A tempest in an inkpot: That's one way of characterizing the mini-eruption over the relative virtues of the movie Watchmen and Brad Bird's 2004 Pixar smash, The Incredibles. Yet the contrast provides an instructive and entertaining demonstration of the difference between a work of art that inspires timeless love and affection and a cult item that begs for disproportionate devotion because of the impact it had on pop culture. Bird's film, a buoyant masterpiece, offers a revisionist view of superheroes without leeching all the levity and ebullience out of the comic-book-film form the way Zack Snyder's movie does.
NEWS
By From Sun news services | March 9, 2009
'Watchmen' is No. 1 at weekend box office Watchmen clocked in with $55.7 million in ticket sales to claim the top spot at the box office, making director Zack Snyder's comic book adaptation about a team of twisted superheros the biggest opening of 2009. Still, it was not quite as big as the $70 million take of Snyder's 300 in 2007. Dan Fellman, head of distribution for Watchmen studio Warner Bros., said it was unfair to compare the two films. Many Watchmen enthusiasts raced to IMAX theaters to see Dr. Manhattan and company on the bigger screens.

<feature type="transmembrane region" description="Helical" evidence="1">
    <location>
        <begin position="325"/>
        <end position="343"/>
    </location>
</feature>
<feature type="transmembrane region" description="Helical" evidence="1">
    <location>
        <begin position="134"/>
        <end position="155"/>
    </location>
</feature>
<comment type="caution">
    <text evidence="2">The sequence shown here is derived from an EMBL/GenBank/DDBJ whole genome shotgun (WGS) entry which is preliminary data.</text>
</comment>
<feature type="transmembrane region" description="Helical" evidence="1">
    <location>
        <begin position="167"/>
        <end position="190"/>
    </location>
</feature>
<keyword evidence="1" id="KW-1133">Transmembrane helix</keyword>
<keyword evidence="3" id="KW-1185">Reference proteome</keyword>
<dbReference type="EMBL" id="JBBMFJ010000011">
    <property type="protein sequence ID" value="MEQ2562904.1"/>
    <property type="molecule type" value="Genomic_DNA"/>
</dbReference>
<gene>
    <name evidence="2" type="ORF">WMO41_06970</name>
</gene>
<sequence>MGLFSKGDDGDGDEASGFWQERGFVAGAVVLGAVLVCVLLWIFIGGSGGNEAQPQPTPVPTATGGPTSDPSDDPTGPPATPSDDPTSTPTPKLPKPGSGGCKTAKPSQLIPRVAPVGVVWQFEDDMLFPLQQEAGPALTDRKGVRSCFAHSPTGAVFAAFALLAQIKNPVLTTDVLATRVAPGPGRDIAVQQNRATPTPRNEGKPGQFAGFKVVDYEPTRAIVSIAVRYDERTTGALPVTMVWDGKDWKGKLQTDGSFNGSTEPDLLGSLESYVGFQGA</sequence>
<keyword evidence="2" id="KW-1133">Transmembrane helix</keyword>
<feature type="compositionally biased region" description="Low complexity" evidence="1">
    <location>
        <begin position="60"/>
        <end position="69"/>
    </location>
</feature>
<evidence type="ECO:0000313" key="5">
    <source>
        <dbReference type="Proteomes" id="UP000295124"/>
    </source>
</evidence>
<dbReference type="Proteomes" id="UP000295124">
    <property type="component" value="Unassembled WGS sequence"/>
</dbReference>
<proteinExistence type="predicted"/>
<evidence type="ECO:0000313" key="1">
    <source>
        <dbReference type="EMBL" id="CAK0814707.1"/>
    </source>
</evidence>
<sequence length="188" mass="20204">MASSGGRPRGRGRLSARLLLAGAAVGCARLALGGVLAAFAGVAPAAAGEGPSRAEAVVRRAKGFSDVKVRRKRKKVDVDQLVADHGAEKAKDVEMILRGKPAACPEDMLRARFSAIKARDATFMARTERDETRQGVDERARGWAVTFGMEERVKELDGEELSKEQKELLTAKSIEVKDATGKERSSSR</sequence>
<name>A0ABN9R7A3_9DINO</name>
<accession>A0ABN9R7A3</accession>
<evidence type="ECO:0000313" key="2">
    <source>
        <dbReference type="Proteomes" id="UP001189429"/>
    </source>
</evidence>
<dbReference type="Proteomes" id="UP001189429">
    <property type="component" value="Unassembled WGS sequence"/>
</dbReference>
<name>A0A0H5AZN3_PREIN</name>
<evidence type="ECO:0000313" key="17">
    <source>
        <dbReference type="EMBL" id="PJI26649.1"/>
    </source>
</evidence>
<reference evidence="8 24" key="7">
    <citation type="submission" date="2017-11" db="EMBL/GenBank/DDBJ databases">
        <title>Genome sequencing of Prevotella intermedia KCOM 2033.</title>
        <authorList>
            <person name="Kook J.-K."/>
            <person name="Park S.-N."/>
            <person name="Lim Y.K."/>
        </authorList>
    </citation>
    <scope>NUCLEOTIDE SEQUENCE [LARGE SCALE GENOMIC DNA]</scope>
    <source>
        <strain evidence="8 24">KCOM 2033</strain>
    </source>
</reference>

NEWS
By Michael Sragow and Michael Sragow,michael.sragow@baltsun.com | March 6, 2009
The ultimate question raised by the movie version of the celebrated graphic novel Watchmen may not be "Who watches the Watchmen?" but "Who will check their watches during Watchmen?" Ticking in at two hours and 43 minutes, this slavish exercise in revisionist comic-book lore takes more than an hour to get started, and then never gets its scale or proportion right. This is the kind of apocalyptic movie in which murder by meat ax delivers far more punch than a doomsday clock marking the seconds to the end of the world.
ENTERTAINMENT
By Michael Sragow and Michael Sragow,michael.sragow@baltsun.com | March 1, 2009
W atchmen arrives in theaters Friday, riding a wave of pop anticipation as fierce in its own way as the return of Star Wars. The reputation of Alan Moore's original creation has been building ever since it appeared in 1986 and helped turn high-class comic books into "graphic novels." Time magazine named it one of the 100 best English-language novels since 1923. It has brought many a grown-up comic-book fan back into the fold and won over collegiate, with-it readers with its apocalyptic tone and its deconstruction of superhero mythology.
FEATURES
By Vida Roberts and Vida Roberts,Sun Fashion Editor | September 1, 1994